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http://dx.doi.org/10.1128/AAC.02991-14DOI Listing
http://www.ncbi.nlm.nih.gov/pmc/articles/PMC4249537PMC
December 2014

Type I interferon upregulates Bak and contributes to T cell loss during human immunodeficiency virus (HIV) infection.

PLoS Pathog 2013 10;9(10):e1003658. Epub 2013 Oct 10.

Department of Microbiology and Immunology, Center for Immunology and Vaccine Science, Drexel University College of Medicine, Philadelphia, Pennsylvania, United States of America.

The role of Type I interferon (IFN) during pathogenic HIV and SIV infections remains unclear, with conflicting observations suggesting protective versus immunopathological effects. We therefore examined the effect of IFNα/β on T cell death and viremia in HIV infection. Ex vivo analysis of eight pro- and anti-apoptotic molecules in chronic HIV-1 infection revealed that pro-apoptotic Bak was increased in CD4+ T cells and correlated directly with sensitivity to CD95/Fas-mediated apoptosis and inversely with CD4+ T cell counts. Apoptosis sensitivity and Bak expression were primarily increased in effector memory T cells. Knockdown of Bak by RNA interference inhibited CD95/Fas-induced death of T cells from HIV-1-infected individuals. In HIV-1-infected patients, IFNα-stimulated gene expression correlated positively with ex vivo T cell Bak levels, CD95/Fas-mediated apoptosis and viremia and negatively with CD4+ T cell counts. In vitro IFNα/β stimulation enhanced Bak expression, CD95/Fas expression and CD95/Fas-mediated apoptosis in healthy donor T cells and induced death of HIV-specific CD8+ T cells from HIV-1-infected patients. HIV-1 in vitro sensitized T cells to CD95/Fas-induced apoptosis and this was Toll-like receptor (TLR)7/9- and Type I IFN-dependent. This sensitization by HIV-1 was due to an indirect effect on T cells, as it occurred in peripheral blood mononuclear cell cultures but not purified CD4+ T cells. Finally, peak IFNα levels and viral loads correlated negatively during acute SIV infection suggesting a potential antiviral effect, but positively during chronic SIV infection indicating that either the virus drives IFNα production or IFNα may facilitate loss of viral control. The above findings indicate stage-specific opposing effects of Type I IFNs during HIV-1 infection and suggest a novel mechanism by which these cytokines contribute to T cell depletion, dysregulation of cellular immunity and disease progression.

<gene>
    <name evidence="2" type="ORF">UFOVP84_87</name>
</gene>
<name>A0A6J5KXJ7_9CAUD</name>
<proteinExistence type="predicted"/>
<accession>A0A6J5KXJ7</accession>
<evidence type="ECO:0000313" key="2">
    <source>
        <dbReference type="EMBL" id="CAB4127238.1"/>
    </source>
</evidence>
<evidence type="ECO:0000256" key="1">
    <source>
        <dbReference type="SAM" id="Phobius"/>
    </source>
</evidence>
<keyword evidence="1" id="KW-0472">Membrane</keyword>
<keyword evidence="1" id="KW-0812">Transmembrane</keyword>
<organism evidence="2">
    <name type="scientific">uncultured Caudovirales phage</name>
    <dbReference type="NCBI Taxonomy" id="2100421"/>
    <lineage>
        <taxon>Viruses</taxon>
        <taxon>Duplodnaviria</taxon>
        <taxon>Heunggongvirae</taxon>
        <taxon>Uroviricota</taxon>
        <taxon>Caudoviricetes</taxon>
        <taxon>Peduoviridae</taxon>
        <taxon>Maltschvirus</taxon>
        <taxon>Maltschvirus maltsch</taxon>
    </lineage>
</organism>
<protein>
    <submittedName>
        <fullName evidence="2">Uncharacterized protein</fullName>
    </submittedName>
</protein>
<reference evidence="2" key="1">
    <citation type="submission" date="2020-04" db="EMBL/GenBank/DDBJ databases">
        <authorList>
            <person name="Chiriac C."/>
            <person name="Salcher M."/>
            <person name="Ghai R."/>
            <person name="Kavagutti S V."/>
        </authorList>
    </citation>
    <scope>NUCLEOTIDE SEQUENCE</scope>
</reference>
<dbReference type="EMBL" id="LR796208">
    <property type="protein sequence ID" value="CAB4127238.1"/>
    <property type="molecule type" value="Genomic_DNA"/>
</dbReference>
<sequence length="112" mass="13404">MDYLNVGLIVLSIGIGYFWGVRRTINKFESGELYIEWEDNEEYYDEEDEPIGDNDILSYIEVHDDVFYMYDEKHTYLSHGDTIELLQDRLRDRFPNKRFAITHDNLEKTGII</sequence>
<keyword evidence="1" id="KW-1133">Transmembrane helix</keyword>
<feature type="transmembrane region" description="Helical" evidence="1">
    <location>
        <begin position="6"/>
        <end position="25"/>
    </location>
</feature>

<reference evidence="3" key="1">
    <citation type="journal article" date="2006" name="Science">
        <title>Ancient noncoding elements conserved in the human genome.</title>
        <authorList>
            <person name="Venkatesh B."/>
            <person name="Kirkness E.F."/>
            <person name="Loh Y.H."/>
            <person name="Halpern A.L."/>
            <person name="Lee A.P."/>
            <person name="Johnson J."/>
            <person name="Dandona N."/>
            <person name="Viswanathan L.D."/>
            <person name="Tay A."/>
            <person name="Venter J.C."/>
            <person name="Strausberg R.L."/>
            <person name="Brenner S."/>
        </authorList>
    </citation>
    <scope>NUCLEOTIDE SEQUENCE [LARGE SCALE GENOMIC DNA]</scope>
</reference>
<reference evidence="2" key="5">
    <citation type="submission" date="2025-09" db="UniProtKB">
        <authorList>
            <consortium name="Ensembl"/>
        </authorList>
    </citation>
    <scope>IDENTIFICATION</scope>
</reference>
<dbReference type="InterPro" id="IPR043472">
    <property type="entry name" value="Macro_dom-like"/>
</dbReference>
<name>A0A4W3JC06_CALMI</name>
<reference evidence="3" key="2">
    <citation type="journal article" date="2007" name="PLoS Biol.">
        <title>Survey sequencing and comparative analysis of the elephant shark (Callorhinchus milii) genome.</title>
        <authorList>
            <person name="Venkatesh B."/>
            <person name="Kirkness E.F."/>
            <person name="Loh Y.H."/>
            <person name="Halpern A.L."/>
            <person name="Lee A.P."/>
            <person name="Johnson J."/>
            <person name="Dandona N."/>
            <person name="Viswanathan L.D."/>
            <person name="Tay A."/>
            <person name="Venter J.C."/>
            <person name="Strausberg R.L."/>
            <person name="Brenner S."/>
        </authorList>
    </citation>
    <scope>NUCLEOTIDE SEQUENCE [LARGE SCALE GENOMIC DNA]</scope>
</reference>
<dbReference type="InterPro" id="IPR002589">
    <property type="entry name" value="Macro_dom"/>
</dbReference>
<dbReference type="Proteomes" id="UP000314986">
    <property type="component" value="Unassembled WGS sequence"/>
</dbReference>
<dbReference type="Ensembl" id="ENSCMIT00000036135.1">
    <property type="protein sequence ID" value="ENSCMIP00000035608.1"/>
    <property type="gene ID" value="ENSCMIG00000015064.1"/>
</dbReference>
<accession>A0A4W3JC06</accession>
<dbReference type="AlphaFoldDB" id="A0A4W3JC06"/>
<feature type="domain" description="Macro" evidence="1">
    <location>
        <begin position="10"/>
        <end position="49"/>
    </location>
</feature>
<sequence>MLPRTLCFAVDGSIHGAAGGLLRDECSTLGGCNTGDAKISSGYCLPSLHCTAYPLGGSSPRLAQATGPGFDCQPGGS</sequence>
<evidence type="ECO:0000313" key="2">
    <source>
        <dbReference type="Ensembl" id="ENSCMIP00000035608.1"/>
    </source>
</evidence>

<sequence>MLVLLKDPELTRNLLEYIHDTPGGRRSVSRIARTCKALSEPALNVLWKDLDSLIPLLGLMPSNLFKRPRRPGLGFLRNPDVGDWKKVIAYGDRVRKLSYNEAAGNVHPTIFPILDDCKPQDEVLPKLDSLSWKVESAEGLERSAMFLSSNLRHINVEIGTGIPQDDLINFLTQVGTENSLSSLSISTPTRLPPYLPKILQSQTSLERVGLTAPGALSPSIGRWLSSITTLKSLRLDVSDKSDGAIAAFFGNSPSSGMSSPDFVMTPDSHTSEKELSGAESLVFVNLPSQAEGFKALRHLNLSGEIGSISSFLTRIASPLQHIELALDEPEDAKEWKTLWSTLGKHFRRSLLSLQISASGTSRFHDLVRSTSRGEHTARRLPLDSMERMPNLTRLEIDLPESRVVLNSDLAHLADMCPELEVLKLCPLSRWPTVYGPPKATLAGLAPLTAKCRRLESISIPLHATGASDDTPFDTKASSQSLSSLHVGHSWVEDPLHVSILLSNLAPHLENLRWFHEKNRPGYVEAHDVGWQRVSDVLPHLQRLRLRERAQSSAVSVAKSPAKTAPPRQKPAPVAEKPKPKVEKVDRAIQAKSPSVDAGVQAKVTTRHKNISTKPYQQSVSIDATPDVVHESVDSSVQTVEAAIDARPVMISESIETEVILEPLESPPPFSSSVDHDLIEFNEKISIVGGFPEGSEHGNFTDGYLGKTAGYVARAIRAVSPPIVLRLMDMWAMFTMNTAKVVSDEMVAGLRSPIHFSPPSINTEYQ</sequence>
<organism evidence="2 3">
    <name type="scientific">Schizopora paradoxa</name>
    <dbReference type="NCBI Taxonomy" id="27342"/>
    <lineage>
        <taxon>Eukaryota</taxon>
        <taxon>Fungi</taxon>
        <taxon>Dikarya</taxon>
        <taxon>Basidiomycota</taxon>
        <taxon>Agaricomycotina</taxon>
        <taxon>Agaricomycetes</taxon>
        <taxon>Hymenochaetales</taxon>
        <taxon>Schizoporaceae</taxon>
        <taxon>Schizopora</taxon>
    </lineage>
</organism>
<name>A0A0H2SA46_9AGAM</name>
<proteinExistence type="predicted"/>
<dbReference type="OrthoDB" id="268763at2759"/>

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http://dx.doi.org/10.1371/journal.ppat.1003658DOI Listing
http://www.ncbi.nlm.nih.gov/pmc/articles/PMC3795023PMC
May 2014

The microRNA miR-155 controls CD8(+) T cell responses by regulating interferon signaling.

Nat Immunol 2013 Jun 21;14(6):593-602. Epub 2013 Apr 21.

Department of Microbiology and Immunology, Center for Immunology and Vaccine Science, Drexel University College of Medicine, Philadelphia, Pennsylvania, USA.

We found upregulation of expression of the microRNA miR-155 in primary effector and effector memory CD8(+) T cells, but low miR-155 expression in naive and central memory cells. Antiviral CD8(+) T cell responses and viral clearance were impaired in miR-155-deficient mice, and this defect was intrinsic to CD8(+) T cells, as miR-155-deficient CD8(+) T cells mounted greatly diminished primary and memory responses. Conversely, miR-155 overexpression augmented antiviral CD8(+) T cell responses in vivo. Gene-expression profiling showed that miR-155-deficient CD8(+) T cells had enhanced type I interferon signaling and were more susceptible to interferon's antiproliferative effect. Inhibition of the type I interferon-associated transcription factors STAT1 or IRF7 resulted in enhanced responses of miR-155-deficient CD8(+) T cells in vivo. We have thus identified a previously unknown role for miR-155 in regulating responsiveness to interferon and CD8(+) T cell responses to pathogens in vivo.